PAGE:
The piriformis is a small, pear-shaped muscle located deep within the buttock region of the human body. Its primary role is to assist in the rotation of the hip joint and the movement of the leg away from the midline of the body. But it does so much more than this. It is one of the markers we look at as Physiotherapist’s when we are assessing a patients pelvic position and function. It gives a great many clues as to how a person uses their hips, pelvis, core and lower limbs for activities of daily living.
The piriformis muscle plays several important roles:
- Hip External Rotation: One of the main functions of the piriformis is to externally rotate the hip joint. This means that it helps in turning the thigh and foot outward away from the body’s midline. This action is important for various activities such as walking, running, and even sitting cross-legged.
- Stabilising the Hip Joint: The piriformis muscle helps stabilize the hip joint by holding the head of the femur (thigh bone) in place within the hip socket (acetabulum). This stability is crucial for maintaining proper alignment and function of the hip joint during various movements.
- Support for Posture: The piriformis also contributes to maintaining proper posture and balance by assisting in the alignment of the pelvis and spine. It helps prevent excessive inward (medial) rotation of the hip, which can lead to postural issues and musculoskeletal imbalances.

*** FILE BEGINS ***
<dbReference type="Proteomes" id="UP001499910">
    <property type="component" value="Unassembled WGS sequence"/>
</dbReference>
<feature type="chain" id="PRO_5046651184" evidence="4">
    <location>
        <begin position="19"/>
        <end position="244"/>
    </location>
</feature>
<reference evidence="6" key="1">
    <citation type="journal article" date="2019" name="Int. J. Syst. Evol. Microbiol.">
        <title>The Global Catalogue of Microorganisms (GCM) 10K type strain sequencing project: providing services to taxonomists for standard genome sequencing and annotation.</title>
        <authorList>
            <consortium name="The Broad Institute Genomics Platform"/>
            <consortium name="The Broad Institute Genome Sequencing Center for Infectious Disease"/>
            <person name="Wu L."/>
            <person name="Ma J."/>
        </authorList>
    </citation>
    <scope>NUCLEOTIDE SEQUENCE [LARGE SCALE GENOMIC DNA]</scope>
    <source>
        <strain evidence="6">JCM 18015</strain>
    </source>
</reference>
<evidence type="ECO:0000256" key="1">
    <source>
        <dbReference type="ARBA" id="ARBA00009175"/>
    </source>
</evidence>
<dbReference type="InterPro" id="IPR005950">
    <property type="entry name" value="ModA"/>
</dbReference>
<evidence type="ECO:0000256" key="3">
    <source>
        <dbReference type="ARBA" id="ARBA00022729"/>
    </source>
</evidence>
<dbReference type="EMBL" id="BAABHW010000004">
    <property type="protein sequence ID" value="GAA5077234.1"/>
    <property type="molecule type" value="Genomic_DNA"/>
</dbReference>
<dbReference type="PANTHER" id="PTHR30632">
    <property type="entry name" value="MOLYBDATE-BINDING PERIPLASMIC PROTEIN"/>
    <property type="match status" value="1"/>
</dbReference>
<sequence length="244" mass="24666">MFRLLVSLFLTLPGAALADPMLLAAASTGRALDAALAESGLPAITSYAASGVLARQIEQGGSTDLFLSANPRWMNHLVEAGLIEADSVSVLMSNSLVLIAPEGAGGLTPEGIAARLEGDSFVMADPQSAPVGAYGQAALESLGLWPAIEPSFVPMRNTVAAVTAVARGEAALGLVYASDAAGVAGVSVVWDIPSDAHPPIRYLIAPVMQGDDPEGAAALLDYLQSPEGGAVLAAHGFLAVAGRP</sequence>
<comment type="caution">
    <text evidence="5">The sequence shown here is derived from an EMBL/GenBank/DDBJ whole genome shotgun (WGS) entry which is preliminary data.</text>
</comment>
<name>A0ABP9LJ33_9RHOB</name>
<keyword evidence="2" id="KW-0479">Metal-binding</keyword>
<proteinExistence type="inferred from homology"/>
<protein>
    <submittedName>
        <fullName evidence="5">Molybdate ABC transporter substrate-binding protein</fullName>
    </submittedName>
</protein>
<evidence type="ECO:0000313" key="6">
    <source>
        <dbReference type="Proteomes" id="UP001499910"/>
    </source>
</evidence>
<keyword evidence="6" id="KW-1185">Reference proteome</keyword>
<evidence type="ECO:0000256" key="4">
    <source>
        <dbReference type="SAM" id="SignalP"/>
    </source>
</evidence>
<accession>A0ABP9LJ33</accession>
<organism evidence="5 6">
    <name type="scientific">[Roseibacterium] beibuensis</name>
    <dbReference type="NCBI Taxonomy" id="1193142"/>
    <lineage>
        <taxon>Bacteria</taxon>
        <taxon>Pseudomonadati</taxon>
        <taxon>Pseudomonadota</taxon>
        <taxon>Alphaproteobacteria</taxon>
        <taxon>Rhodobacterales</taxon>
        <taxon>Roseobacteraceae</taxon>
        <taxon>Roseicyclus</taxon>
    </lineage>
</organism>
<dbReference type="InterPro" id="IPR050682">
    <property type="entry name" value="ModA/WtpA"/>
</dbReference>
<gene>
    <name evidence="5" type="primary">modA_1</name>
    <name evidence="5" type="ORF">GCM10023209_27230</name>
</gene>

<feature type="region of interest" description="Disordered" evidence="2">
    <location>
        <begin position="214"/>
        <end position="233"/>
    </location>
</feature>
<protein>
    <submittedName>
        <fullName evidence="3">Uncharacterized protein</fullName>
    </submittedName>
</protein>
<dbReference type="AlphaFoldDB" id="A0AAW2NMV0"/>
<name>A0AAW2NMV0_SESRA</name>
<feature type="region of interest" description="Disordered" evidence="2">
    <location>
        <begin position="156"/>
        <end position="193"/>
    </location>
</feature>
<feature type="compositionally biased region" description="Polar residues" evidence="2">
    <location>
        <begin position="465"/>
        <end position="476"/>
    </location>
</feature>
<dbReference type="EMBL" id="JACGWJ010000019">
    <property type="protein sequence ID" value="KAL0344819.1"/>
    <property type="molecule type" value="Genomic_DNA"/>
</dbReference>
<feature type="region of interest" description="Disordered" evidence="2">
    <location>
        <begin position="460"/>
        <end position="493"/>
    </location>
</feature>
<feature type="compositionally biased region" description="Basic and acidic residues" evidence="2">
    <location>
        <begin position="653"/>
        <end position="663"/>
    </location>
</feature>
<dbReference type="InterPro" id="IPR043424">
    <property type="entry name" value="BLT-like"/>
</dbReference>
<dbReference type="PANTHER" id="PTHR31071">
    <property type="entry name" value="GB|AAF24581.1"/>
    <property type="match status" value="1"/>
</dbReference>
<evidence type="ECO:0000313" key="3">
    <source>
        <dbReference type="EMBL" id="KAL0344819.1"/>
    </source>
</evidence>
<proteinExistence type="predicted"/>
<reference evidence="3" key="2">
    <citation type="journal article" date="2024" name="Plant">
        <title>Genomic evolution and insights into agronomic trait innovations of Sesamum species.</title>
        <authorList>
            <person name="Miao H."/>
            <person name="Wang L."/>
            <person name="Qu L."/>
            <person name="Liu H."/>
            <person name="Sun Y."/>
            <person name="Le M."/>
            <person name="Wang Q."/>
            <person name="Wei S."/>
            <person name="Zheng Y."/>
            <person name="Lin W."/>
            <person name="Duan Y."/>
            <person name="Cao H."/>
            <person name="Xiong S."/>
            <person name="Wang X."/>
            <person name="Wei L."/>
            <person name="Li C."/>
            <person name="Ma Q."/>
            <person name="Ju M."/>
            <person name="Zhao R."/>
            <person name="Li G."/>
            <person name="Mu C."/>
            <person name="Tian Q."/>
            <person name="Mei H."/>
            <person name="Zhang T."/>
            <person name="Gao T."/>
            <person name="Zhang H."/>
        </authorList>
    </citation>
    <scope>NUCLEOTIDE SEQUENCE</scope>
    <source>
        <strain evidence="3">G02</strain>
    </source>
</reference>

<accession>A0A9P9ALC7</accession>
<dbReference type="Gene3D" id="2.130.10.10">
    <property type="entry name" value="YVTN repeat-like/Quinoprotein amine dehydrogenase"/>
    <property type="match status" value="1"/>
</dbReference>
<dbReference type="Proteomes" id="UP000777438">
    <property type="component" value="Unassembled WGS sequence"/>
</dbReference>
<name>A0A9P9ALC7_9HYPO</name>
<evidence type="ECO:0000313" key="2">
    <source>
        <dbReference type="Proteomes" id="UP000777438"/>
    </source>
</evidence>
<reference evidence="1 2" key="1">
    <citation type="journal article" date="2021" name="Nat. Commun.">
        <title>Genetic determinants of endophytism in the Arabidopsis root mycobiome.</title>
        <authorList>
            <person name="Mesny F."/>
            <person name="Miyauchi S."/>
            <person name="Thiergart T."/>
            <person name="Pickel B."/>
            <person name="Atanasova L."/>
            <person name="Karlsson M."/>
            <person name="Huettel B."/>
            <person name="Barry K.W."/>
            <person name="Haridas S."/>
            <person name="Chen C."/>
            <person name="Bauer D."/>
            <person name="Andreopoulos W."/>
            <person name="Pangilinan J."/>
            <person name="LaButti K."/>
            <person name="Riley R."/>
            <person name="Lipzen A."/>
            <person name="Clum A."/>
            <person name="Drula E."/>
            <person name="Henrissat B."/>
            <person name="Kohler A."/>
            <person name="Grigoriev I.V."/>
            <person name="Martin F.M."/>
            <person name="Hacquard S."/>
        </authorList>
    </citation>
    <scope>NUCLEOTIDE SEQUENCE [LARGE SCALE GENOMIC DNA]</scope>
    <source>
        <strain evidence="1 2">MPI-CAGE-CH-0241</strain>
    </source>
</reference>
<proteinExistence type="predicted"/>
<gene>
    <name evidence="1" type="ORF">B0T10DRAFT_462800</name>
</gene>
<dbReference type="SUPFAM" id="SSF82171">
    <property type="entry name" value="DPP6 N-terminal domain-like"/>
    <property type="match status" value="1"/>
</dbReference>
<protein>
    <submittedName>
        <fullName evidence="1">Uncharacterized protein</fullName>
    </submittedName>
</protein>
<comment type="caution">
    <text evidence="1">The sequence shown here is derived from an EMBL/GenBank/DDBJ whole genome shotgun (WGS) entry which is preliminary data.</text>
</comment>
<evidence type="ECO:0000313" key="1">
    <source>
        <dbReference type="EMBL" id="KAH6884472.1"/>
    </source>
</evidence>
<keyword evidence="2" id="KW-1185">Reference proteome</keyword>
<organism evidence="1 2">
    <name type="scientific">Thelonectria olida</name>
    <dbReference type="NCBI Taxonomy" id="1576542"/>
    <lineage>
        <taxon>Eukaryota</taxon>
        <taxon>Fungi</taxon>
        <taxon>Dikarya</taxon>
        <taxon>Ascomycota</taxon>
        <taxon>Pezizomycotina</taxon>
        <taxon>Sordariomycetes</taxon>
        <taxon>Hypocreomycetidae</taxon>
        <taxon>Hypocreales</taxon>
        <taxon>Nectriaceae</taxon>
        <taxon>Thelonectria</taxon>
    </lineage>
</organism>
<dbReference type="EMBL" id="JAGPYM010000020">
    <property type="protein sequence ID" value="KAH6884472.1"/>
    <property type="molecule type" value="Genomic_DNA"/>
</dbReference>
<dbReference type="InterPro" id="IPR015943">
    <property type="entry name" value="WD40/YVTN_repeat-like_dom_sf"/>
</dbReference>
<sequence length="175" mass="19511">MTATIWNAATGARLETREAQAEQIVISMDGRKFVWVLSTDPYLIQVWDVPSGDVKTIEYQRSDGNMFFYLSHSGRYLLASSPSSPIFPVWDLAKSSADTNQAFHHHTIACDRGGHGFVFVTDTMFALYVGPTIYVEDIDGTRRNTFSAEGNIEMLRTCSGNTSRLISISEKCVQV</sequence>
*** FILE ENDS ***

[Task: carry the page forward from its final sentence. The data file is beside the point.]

- Walking and Lower Limb Movements: During walking and other lower limb movements, the piriformis muscle is actively engaged to control the motion of the hip joint. It works in coordination with other muscles in the hip and thigh to ensure smooth and coordinated movement.
- Sciatic Nerve Passage: One of the unique aspects of the piriformis muscle is its relationship to the sciatic nerve. In some individuals, the sciatic nerve can pass through or very close to the piriformis muscle. When the piriformis muscle becomes tight or irritated, it can potentially compress the sciatic nerve, leading to a condition known as piriformis syndrome. This can result in symptoms such as pain, tingling, or numbness in the buttock and down the back of the leg.
On top of these functions, it is also one of the main connections responsible for rotating the pelvis. How does it do this you might ask? Check out our video here for a more in depth explanation. In short, if the LEFT piriformis is ‘tight’ (we like to call this hypertonic as thats a more true representation of whats happening) then the sacrum will likely be rotated towards the left. If the RIGHT piriformis is ‘tight’ then the sacrum will likely be rotated towards the right. This is very helpful information when assessing a patients pelvic position, as it helps us (and you!) to determine what to do next.
In summary, the piriformis muscle plays a crucial role in hip movement, stability, posture, and the prevention of excessive inward hip rotation. It is an important muscle for maintaining proper lower limb function and can have implications for nerve health when it becomes problematic, as in the case of piriformis syndrome.